Week 1

Day 1: Hill sprints X 3 (rest is walk back down)

Day 2: Heavy bag work, 2-minute rounds X 3, 120 seconds rest between rounds

Day 3: Prowler pushing, 40-yard pushes X 5, 2 minutes rest between

Day 4: 60-yard sprints at 65% speed X 5 (rest is walk the 60 yards back)

Notes: If you don’t have a Prowler, use a sled. If you don’t have a sled, push a car. If you don’t have a car, walk around the neighborhood and fight the toughest looking dog you see for a solid five minutes.

Week 2

  • Hill sprints X 4
  • Heavy bag work, 2-minute rounds X 4, 90 seconds rest between
  • Prowler pushing, same as week 1
  • 60-yard sprints, same as week 1 but at 75% speed

Week 3

  • Hill sprints X 5
  • Heavy bag work, 2-minute rounds X 5, 120 seconds rest between
  • Prowler pushing, 40-yard pushes X 6, 2 minutes rest between
  • 60-yard sprints at 65% speed X 8

Week 4 (cut conditioning in half for the week)

  • Hill sprints X 8
  • Heavy bag work, 2-minute rounds X 6, 90 seconds rest between rounds

Week 5

  • Hill sprints X 6
  • Tire sledge hammering (use a 12- or 16-lb sledge hammer), alternate each side, 20 seconds of sledge hammering, rest 10 seconds, and go to the other side. When you compete both sides, that’s 1 set. Repeat this 4 more times.
  • Bag work, 2-minute rounds X 6, 60 seconds rest between
  • 60-yard sprints at 75% speed X 10

Week 6 -

  • Hill sprints X 8
  • Tire sledge hammering, 20 seconds of work, 10 seconds rest X 6 rounds
  • Bag work, 2-minute rounds X 8, 90 seconds rest between
  • 60-yard sprints at 65% speed X 12

Week 7 -

  • Hill sprints X 10
  • Tire sledge hammering, 8 rounds
  • Bag work, 2-minute rounds X 8, 90 seconds rest between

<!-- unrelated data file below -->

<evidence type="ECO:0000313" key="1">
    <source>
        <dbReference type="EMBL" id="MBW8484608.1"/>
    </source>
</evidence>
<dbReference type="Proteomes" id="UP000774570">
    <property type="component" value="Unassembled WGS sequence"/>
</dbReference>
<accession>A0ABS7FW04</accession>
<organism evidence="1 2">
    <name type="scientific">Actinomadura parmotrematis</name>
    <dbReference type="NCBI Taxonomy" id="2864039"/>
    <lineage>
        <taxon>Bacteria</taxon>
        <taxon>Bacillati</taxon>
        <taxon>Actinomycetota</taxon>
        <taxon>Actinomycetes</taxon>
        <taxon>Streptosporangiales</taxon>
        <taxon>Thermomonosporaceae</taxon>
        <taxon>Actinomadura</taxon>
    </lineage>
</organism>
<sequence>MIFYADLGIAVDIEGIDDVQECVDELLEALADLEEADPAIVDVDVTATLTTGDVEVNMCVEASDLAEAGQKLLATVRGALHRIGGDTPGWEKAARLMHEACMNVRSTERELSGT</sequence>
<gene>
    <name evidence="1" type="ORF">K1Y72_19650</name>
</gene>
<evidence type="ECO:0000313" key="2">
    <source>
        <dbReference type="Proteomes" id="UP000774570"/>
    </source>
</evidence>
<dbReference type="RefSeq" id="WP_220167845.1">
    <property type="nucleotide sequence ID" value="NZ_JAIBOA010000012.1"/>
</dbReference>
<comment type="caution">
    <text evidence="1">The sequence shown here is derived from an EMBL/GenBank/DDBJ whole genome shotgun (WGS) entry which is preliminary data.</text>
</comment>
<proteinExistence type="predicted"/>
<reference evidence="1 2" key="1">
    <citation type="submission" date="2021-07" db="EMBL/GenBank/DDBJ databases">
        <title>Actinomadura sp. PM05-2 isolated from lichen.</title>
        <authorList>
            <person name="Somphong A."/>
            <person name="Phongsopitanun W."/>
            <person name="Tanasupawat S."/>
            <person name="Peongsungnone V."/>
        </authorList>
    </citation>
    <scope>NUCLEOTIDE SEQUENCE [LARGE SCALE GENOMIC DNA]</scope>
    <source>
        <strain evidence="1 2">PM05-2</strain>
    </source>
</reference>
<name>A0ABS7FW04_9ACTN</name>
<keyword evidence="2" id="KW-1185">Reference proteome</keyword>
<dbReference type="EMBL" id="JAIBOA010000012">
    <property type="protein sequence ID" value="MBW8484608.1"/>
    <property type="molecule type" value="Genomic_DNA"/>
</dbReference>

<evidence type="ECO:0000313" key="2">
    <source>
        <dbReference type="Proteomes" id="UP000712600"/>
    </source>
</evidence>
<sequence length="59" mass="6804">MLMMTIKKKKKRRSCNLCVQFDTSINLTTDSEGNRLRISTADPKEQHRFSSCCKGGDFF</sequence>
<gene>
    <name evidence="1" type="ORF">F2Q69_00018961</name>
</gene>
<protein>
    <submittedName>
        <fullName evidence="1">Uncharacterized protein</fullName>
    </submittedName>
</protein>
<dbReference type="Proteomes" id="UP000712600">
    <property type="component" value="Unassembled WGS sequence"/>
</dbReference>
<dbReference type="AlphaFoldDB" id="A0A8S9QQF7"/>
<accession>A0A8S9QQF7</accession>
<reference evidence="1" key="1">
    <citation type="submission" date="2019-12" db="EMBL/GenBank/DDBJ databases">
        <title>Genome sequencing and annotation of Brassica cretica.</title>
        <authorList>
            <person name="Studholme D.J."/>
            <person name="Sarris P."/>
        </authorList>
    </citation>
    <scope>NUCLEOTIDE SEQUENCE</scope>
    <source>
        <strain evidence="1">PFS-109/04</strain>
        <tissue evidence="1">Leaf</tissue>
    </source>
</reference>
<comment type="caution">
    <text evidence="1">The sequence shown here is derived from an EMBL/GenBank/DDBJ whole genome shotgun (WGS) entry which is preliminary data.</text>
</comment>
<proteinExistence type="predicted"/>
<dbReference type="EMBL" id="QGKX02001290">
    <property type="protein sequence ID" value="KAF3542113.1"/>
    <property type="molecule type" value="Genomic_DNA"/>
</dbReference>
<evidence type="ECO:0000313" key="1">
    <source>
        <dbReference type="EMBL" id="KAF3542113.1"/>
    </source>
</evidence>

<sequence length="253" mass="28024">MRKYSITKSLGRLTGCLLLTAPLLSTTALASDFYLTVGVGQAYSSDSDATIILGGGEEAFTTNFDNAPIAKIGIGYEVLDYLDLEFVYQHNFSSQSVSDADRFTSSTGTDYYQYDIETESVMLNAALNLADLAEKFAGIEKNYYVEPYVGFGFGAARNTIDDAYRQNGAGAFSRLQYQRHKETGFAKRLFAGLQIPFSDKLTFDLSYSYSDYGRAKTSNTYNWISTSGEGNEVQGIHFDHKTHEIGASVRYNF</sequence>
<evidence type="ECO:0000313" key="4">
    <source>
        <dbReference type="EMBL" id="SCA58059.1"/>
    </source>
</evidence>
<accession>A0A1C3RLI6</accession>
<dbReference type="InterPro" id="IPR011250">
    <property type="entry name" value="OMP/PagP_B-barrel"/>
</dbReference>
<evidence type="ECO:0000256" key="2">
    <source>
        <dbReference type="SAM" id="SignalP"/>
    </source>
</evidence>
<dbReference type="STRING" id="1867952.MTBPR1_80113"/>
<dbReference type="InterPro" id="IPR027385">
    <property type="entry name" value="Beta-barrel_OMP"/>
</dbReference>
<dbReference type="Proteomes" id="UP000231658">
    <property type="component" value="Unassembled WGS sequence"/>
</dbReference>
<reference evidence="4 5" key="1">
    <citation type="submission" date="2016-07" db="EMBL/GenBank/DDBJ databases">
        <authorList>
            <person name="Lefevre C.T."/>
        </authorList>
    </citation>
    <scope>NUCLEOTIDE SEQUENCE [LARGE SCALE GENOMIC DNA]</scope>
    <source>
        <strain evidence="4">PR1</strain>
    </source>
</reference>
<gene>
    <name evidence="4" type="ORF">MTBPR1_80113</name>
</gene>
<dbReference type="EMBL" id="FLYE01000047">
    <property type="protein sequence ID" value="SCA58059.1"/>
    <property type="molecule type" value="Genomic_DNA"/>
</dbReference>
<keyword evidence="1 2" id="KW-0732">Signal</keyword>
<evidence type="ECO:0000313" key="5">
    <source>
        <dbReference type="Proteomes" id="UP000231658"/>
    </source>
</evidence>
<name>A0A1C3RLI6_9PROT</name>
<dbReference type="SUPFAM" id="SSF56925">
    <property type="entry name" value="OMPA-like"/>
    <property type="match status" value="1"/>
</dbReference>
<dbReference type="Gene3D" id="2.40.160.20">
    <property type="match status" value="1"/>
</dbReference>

• 60-yard sprints at 75% speed X 12

Week 8 -

  • Hill sprints X 12
  • Tire sledge hammering, 10 rounds
  • Bag work, 2-minute rounds X 10, 90 seconds rest between
  • 60-yard sprints at 75% speed X 15

At the end of these eight weeks, you should feel very good. You should have lost weight (even if you didn’t modify your diet) and you shouldn’t be breathing (as) heavy sitting on the couch.

A very easy maintenance plan from here on out is to simply do the hill sprints and bag work or tire sledge hammering each week. If you want to get into even better shape, add a single unit of exercise to each for four more weeks. So do 13 hill sprints the next week, 11 rounds of tire hammering, 11 rounds of bag work, and 16 sprints. At the end of those four weeks, cut the conditioning back to twice in one week again (like you did in week four) and assess what you want to do from there.

Strength training

While conditioning, your strength will probably take a bit of a dive at first. This is normal. Don’t fret this. Remember, you can’t serve two masters. If conditioning is the goal right now, scale back lifting to twice a week, narrow your movements down to a select few, and maximize your training economy. The big four will always be the squat, deadlift, bench, and overhead press.